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‘Fresh start days’ and medication adherence

It’s common for people to look at New Year’s Day or birthdays as a chance to start a healthy behavior. But do those behaviors last? Humana recently conducted a study to test if these “fresh start days” were an opportunity to help people improve their medication adherence.

We partnered with researchers from Washington University in St. Louis and the University of Pennsylvania for the first-ever randomized controlled trial to test whether sending medication reminders around the time of fresh-start dates could boost their effectiveness.

Contrary to our expectations, the study found that reminder letters sent near fresh-start dates did not increase medication adherence. Even framing the fresh-start dates as an opportunity for positive changes did not increase reminder effectiveness, according to the study, which was published in the medical journal JAMA Cardiology.

“Medication adherence is a crucial issue when it comes to population health,” said William Fleming, president of Humana Pharmacy Solutions. “Finding what doesn’t work, can help us make progress towards finding what does work to improve medication adherence.”

The researchers, led by Hengchen Dai, PhD, of the Olin Business School at Washington University in St. Louis, contacted more than 15,000 Humana members to encourage them to take their cholesterol, diabetes, or blood pressure medications. These people were under commercial or Medicare Advantage programs and has 40-80 percent medication adherence during the previous 12 months. Some were sent reminder letters the week of their birthdays. Others were sent reminder letters three weeks after New Year’s Day. A control group was sent the reminder letters on a random day.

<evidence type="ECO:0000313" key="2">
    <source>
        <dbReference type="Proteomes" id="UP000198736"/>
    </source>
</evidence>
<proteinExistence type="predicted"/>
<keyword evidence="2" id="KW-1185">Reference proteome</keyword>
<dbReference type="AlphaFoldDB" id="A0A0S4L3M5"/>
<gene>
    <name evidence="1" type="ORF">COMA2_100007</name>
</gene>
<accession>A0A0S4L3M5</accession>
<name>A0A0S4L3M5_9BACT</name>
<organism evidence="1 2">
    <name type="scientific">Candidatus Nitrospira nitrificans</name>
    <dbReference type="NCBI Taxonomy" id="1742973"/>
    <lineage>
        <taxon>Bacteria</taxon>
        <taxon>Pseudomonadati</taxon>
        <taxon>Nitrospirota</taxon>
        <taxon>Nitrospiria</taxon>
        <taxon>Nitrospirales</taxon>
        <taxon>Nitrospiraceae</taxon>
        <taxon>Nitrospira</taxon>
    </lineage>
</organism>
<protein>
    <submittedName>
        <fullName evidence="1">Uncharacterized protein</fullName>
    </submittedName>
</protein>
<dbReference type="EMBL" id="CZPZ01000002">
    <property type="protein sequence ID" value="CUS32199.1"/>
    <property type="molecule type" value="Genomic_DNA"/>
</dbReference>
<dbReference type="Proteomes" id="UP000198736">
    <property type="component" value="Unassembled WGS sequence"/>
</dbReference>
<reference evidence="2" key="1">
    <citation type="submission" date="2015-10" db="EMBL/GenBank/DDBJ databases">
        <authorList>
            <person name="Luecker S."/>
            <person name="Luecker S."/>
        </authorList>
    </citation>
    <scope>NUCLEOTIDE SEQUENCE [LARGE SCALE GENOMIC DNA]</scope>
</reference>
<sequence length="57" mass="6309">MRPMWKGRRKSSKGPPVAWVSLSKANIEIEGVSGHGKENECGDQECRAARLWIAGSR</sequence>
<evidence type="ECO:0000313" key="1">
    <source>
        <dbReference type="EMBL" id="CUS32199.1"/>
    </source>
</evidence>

Researchers used pharmacy refill history to see how frequently people filled their prescriptions in the 90 days following the reminder. Contrary to our initial hypothesis, the people who received the Fresh Start reminder letters didn’t show a statistically significant improvement in their adherence compared to a control population. The timing of the reminder made no difference.

The study authors encourage further study be undertaken on how the psychology of fresh starts relates to medication adherence.

“Finding effective ways to improve members’ ability to take medication as prescribed has the potential to dramatically improve the health of individuals and communities,” said Laura Happe, director of Research and Publications at Humana. “Research like this is crucial to helping Humana serve its members while also contributing to the larger body of knowledge regarding population health.”

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